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The banking sector is poised to take another deep breath and announce third quarter earnings. The first announcement was due from JP Morgan Chase next week, but Bank of America jumped the gun and made its surprise announcement yesterday. Earnings were down 68 percent over the same period last year. The bank also said it would halve its dividend to help it build capital. CEO Ken Lewis said he hadn't seen such difficult conditions for banks in his 39 years in the business. All of which wouldn't seem to bode too well for other banks. Ashley Milne-Tyte reports on what we can expect from those third quarter statements.
Consumers are fleeing the stock market and stashing their savings. That's good news for banks who need the deposits to cope with tight credit conditions and a mound of delinquent loans. But it won't be enough, says Bernie Baumohl of the Economic Outlook Group.
Bernie Baumohl: I think what the banks are really struggling to do is to cleanse their balance sheet and improve their capital because that's really the only way they'll be able to lend again, in the future, is if they have some extra capital as a cushion against future losses.
Behemoths like Bank of America and JP Morgan Chase bought a bit of a cushion when they acquired other institutions. Stuart Plesser covers the banks for Standard & Poor's. He says that gives them the edge over their competitors.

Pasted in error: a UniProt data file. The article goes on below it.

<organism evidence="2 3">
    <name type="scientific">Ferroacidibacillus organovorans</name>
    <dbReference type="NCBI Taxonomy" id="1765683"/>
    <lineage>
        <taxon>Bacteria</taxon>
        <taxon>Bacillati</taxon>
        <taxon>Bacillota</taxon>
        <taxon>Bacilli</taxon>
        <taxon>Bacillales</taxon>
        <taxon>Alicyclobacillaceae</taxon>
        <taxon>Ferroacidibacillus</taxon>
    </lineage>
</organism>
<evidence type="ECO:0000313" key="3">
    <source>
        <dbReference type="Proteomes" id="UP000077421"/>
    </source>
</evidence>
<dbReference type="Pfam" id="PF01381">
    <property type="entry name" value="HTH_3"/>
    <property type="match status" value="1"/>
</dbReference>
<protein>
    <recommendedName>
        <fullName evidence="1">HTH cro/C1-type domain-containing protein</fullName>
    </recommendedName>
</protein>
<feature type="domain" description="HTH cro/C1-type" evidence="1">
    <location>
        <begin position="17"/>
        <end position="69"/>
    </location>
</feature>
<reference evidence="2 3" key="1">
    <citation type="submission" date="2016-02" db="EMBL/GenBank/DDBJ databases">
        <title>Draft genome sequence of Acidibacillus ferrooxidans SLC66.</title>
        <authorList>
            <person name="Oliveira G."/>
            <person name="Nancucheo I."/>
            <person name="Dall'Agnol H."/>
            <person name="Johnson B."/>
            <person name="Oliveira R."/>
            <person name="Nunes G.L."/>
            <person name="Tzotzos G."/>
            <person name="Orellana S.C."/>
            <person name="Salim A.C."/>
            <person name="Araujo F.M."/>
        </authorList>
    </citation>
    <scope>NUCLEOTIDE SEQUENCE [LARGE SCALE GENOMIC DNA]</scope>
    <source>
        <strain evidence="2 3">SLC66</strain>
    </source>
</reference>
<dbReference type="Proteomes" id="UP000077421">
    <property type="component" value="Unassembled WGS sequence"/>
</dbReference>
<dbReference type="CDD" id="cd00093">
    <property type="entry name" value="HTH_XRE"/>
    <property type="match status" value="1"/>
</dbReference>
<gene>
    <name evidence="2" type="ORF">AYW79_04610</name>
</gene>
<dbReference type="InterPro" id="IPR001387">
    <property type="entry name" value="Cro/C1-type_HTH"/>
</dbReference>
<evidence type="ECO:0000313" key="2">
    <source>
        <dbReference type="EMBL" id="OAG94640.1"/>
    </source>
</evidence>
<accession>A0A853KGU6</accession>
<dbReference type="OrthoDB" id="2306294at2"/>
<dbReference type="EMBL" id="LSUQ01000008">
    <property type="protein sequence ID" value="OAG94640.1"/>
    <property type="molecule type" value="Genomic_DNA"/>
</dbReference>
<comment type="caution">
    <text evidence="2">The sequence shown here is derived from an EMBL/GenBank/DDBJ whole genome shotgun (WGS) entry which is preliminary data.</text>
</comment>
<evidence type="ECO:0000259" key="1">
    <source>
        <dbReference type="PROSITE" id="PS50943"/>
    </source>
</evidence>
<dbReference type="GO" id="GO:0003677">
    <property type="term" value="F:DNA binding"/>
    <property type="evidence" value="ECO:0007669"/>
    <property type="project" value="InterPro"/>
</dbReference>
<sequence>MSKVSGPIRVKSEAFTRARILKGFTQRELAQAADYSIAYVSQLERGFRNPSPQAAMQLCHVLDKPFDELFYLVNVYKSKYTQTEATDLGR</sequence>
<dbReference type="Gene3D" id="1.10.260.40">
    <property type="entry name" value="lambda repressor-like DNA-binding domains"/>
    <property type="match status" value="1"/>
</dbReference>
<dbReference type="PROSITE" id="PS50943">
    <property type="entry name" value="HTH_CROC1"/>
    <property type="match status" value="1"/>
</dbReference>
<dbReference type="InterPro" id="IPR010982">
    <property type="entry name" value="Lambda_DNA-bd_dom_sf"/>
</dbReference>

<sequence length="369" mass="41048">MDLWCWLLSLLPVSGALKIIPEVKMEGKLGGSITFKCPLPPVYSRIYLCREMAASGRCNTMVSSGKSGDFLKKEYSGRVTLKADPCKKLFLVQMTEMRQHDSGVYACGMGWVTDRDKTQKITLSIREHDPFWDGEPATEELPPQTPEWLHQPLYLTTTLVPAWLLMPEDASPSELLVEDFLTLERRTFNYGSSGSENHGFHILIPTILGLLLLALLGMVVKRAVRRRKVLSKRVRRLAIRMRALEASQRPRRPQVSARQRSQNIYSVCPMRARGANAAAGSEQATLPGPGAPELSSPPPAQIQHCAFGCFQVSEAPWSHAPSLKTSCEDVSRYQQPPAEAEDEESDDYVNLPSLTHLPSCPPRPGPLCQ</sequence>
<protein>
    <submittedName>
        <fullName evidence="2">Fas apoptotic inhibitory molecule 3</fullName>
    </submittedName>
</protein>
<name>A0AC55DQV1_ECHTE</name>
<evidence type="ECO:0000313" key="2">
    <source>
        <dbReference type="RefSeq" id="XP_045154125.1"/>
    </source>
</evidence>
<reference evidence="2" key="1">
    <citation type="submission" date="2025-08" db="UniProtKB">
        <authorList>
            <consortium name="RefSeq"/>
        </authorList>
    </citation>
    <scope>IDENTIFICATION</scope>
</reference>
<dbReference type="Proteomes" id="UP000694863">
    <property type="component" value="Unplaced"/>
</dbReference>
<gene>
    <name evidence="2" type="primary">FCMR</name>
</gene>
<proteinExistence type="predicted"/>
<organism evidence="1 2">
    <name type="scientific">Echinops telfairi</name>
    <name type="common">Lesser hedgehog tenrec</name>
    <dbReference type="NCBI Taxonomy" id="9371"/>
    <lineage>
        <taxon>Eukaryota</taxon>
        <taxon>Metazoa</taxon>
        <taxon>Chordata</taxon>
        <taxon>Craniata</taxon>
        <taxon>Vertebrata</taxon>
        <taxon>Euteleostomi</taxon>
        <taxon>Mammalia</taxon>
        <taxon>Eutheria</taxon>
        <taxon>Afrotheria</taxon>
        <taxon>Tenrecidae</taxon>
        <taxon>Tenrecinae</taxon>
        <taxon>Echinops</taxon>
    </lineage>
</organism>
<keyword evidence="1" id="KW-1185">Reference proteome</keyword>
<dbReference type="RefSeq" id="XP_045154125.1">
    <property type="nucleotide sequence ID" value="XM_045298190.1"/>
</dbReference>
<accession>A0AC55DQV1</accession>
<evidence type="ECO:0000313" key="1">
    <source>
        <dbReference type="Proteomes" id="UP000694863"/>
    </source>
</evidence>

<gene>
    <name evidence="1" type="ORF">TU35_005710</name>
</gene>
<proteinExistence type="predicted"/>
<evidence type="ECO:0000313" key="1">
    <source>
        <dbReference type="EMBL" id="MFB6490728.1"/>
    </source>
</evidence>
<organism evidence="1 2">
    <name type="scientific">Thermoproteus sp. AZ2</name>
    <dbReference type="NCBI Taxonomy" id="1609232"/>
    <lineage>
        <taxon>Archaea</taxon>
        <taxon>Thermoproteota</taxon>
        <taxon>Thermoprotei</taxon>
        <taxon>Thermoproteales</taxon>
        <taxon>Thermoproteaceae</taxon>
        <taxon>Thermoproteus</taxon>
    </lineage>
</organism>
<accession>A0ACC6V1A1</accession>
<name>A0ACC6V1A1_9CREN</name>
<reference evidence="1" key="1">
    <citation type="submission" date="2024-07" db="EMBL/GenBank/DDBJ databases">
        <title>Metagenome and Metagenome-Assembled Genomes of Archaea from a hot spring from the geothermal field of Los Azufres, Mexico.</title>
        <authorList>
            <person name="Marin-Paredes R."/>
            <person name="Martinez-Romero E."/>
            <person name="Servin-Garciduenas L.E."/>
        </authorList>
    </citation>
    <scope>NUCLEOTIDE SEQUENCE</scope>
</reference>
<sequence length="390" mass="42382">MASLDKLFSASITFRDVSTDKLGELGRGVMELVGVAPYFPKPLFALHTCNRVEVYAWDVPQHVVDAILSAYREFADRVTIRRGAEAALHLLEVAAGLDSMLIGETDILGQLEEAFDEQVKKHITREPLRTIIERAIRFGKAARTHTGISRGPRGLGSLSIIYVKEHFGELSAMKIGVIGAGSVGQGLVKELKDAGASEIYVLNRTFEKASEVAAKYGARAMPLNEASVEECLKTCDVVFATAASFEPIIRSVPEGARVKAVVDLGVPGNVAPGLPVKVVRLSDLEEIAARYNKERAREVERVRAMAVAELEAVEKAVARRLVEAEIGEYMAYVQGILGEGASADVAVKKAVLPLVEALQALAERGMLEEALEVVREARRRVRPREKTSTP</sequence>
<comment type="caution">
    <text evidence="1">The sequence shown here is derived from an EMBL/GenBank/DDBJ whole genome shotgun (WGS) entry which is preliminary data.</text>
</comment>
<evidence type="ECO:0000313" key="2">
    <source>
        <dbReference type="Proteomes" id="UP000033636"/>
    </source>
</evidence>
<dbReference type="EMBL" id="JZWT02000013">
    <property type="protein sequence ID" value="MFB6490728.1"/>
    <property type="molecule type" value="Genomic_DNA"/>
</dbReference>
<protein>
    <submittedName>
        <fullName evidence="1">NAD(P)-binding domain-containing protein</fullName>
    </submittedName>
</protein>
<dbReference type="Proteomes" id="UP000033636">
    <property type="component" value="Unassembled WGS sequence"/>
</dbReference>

Stuart Plesser: So that when this is over there's going to be a clear bifurcation in the banking space where the bigger players will have a clear advantage of those who didn't have the capital to make the moves that these banks have made.
It still may not be enough. Bank of America said yesterday it's padding its cushion by raising $10 billion. And it's still not clear when the write-downs of those poisonous investments will end. Gerard Cassidy of RBC Capital Markets says the third quarter will be bad, but there'll be worse to come.
Gerard Cassidy: When the banks report their fourth quarter results in January we will see the proverbial kitchen sink quarter where the banks will throw in everything at the end of the year to try to clean up the books for 2009.
He says early next year could be the peak for bad bank news.
In New York I'm Ashley Milne-Tyte for Marketplace.